Tips on Throwing a Neighborhood Block Party

Friday, September 18, 2009

Want to throw a block party? It takes a village. Or at least a (willing and able) block. Here's what you need to know.

Organizing

First, feel out the neighborhood to see whether anyone else thinks a block party is a good idea. That could mean going door to door if you really want to lobby people and meet your neighbors, or starting a neighborhood e-mail discussion group if one doesn't exist.

Form a planning committee to delegate responsibilities, including collecting money, arranging party rentals and figuring out what each household can contribute (DJ duties, speakers and/or music, games, chairs and tables, food).

Getting Started

The neighborhood, or at least a majority of residents, thinks a block party is a great idea, and now you're throwing one from scratch. Here's what you need:

-- Time. At least four weeks. Six is better. In the District, you must file a street closure application with the city's Homeland Security and Emergency Management Agency at least 15 business days before the event. You must also submit an application with signatures from 51 percent of the residents and business owners on the street you want to close. Applications and signature sheets may be downloaded from the agency Web site, dcema.dc.gov/dcema, or picked up from 2720 Martin Luther King Jr. Ave. SE. Montgomery and Arlington counties require neighbors to be notified in advance, but no signatures are necessary. Check with your county or local government for the rules in your area.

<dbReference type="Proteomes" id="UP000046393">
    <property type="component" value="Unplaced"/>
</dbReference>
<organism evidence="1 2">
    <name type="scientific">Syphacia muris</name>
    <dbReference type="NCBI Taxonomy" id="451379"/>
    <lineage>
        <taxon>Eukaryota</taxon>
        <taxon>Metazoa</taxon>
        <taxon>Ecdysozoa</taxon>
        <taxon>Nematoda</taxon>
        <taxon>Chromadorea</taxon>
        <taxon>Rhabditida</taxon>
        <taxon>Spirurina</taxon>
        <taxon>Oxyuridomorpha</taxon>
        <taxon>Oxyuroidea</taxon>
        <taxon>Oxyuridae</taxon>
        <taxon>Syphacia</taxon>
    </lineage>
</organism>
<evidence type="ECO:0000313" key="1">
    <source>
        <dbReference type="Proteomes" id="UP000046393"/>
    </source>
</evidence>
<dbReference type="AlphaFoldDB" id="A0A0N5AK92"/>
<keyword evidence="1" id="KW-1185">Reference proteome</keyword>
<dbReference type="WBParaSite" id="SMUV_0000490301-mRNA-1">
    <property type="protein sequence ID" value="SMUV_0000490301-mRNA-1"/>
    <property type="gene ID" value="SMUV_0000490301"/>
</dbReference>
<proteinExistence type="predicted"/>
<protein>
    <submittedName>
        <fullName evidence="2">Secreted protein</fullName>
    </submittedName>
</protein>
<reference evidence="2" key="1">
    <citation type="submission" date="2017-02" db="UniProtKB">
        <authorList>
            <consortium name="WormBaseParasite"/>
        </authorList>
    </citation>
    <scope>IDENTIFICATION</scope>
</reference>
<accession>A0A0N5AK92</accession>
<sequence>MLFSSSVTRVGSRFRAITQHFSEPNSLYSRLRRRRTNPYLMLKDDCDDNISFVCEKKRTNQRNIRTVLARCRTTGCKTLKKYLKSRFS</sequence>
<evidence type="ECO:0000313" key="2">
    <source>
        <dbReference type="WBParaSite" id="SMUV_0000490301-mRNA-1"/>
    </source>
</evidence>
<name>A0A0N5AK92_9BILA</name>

-- Communication. Since not everyone checks their e-mail closely -- or even has e-mail -- mailbox fliers are a good way to alert people about planning meetings. Quebec Place party co-organizer John Hanly and Jim Burke, who organizes the Woodside Park party in Silver Spring, said they distribute fliers reminding residents of the party about two weeks out. An e-mail discussion group helps keep everyone in the loop about all sorts of neighborhood concerns, not just the party. It's also a useful tool for coordinating dishes. That way, you don't end up with five bowls of potato salad but no plastic forks.

-- Answers. To all sorts of questions, including: Will it be a park picnic or a street party? Is it a potluck, where everyone brings their own food, or will you order pizzas? Will there be a moon bounce? Cotton candy? Popcorn? Tents? Does anyone have a truck to pick up these things, or will they be delivered?

-- A Date. Be aware of potential scheduling conflicts. Many neighborhoods have parties well into October. But avoid Sundays, especially if the Redskins are playing at home. Holiday weekends can be tricky if people have made plans to go out of town.

-- Volunteers. Secure volunteers for setup, supervision and cleanup. The more equipment you have, the more adults you need to operate it. If this is an all-day party, be sure to organize volunteers in shifts.

Cost


CONTINUED     1        >

© 2009 The Washington Post Company